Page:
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To say the Panamera has been a controversial car for Porsche would be underselling it. If you look back, it represents the culmination of everything hardcore 911 purists declare to be anathema. It’s water-cooled, it’s front-engined, it’s V8-powered, and it comes with four doors and a nigh-on-endless order sheet littered with luxury-oriented features. If your litmus test for what should be available on a Porsche goes no further than “will it make it faster?” then your hostility is not unexpected. But don’t make the mistake of assuming the Panamera lacks performance features. Far from it, but they’re only a piece of the bigger package.

If you’re unfamiliar with the Panamera hierarchy, the GTS falls almost exactly in the middle of the lineup, just above the Panamera 4S and just below the Hybrid. This seems a bit artificial, as the GTS is actually more expensive than its greener counterpart, but we’ll go with it. Billed as the track-ready Panamera, the GTS offers features and options not found on other models, including a re-tuned, 430-horsepower variant of Porsche’s direct-injected, 4.8-liter V8, with the extra 30hp coming from a tweaked intake cam profile, a second air intake, and ECM recalibrations. Porsche’s Sport Chrono and the accompanying Sport Exhaust are also included with the base GTS ( both are available, either bundled or as Porsche Exclusive a la carte options, on any Panamera).


With Sport Chrono you get selectable Sport Plus mode (if you want more info about how Sport and Sport Plus modes operate, especially when paired with PDK, check out our road/track test of the 991 Carrera S here). While the availability of super-aggressive chassis, throttle and transmission calibrations may seem antithetical to the Panamera’s luxury mission, keep in mind that normal mode and all of its comforts is just a click or two away (or three or four away, depending on how far down Porsche’s center console rabbit hole you’ve gone).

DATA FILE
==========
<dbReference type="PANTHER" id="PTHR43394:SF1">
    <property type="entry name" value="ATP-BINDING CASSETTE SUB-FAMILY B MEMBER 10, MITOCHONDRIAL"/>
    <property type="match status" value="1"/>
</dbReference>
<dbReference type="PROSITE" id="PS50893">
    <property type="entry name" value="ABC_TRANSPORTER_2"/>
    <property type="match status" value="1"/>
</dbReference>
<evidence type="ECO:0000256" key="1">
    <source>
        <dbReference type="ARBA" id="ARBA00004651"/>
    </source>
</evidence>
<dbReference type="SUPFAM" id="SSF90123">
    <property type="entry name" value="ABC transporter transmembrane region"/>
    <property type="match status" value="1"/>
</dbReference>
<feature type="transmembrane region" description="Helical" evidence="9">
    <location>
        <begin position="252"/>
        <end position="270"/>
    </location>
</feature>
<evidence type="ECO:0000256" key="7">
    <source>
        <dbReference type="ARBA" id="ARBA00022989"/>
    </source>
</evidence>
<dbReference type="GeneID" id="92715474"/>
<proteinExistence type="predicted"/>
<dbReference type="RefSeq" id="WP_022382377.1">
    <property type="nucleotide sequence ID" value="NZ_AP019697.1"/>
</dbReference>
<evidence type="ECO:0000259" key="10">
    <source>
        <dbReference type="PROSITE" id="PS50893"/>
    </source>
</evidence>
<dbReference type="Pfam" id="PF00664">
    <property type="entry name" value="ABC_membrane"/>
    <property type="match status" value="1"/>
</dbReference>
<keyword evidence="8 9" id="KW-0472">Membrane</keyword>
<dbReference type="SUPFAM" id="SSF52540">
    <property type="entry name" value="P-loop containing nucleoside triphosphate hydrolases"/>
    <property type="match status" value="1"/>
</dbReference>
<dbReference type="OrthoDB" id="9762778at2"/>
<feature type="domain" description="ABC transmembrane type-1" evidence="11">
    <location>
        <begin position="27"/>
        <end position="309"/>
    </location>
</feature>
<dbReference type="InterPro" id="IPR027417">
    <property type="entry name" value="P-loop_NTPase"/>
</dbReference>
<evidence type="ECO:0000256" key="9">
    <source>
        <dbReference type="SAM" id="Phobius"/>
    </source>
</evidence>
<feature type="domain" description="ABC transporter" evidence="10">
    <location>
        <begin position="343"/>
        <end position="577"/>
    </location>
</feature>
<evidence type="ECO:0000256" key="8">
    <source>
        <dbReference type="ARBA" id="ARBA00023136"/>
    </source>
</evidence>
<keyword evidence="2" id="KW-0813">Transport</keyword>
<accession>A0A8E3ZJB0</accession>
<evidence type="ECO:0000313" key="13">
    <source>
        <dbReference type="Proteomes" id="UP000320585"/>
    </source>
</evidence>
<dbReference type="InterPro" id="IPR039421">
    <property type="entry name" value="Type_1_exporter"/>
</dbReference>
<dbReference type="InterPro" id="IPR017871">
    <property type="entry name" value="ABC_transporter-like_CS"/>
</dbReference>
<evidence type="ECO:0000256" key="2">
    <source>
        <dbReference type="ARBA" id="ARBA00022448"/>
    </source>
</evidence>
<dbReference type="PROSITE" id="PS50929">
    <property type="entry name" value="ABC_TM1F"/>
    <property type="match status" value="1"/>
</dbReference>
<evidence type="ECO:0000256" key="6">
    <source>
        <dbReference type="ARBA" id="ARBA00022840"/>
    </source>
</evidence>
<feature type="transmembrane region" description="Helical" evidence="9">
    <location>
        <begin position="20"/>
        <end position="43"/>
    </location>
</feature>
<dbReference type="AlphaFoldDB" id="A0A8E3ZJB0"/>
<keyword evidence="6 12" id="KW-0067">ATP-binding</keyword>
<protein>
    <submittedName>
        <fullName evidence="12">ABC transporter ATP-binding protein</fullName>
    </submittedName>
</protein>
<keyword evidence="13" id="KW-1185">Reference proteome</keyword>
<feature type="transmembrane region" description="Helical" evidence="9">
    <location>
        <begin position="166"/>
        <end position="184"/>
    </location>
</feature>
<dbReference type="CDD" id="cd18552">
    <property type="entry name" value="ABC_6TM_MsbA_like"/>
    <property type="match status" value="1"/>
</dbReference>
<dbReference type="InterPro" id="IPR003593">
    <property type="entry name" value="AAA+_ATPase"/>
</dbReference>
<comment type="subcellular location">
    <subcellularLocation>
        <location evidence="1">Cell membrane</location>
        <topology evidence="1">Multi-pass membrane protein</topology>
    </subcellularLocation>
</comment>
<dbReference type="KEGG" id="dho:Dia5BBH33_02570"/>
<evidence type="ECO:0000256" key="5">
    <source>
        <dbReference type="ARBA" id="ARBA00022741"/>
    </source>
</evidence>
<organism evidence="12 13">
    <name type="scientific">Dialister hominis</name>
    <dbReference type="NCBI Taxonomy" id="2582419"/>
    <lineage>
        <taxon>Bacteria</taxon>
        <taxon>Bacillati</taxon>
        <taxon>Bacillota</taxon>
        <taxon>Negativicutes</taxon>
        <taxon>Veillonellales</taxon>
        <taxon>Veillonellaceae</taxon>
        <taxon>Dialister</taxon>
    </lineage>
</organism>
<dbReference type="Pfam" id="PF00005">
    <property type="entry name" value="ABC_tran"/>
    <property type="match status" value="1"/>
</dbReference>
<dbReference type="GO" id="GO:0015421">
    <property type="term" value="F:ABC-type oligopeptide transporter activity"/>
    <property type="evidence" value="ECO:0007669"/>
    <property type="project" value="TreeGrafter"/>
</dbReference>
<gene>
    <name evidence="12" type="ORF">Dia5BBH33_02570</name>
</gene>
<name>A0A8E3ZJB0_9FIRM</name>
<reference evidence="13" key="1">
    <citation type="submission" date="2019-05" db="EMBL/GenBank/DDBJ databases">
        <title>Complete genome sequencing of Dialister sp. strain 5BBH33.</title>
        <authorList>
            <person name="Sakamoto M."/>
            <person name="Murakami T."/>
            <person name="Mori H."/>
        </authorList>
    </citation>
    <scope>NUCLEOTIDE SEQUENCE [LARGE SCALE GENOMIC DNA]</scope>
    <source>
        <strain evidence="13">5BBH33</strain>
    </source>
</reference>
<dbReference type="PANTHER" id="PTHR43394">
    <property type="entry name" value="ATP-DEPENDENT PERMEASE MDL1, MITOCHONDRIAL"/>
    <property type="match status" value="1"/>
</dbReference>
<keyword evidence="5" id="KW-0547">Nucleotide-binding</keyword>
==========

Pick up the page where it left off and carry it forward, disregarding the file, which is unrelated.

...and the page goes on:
This is the first Panamera we’ve driven at Speed:Sport:Life since Jack called the 2010 Turbo “The Porsche that doesn’t zig as much,” and I’m pleased to point out that Porsche has addressed at least one glaring issue with the original cars: The PDK buttons are gone, replaced by conventional paddles. Porsche started migrating away from the buttons with the mid-cycle refresh of the 997 911, and thankfully they don’t appear to be looking back. The GTS also offers a new take on the Panamera’s exterior styling, with aggressive front and rear splitters designed to convey the no-nonsense role it’s meant to play in the lineup. It’s not a dramatic change to the Panamera’s look, but it’s certainly different enough to stand out, and if you ask me, it makes the GTS the most attractive of the bunch.


The Panamera GTS does Dr. Jekyll and Mr. Hyde better than any other sport sedan I’ve ever driven. When left in normal mode with the sport exhaust turned off, even our tester with its 20” wheels and summer-spec tires is whisper quiet. Credit some of that serenity to the optional thermal/noise insulated glass on our options list. I’d love to be able to say I verified its effectiveness by testing it against a model not so equipped that I just happened to have on hand, using a tool with a known margin of error of less than .0002 decibels. But I didn’t. It’s quiet. Just take my word for it.

But kill the comfort features and slap the PDK selector into “M” and the Panamera transforms into a snorting, snarling brute. It’s not unusual to drive a small car that feels much bigger than it looks once you start to flog it, but the GTS is the rare car that flips the formula. At 16’ and 4,300lb, there’s no mistaking it for a small car, but from behind the wheel with Sport Plus engaged, it feels lighter, tighter, and more composed than the Cadillac CTS-V coupe I drove a couple weeks ago.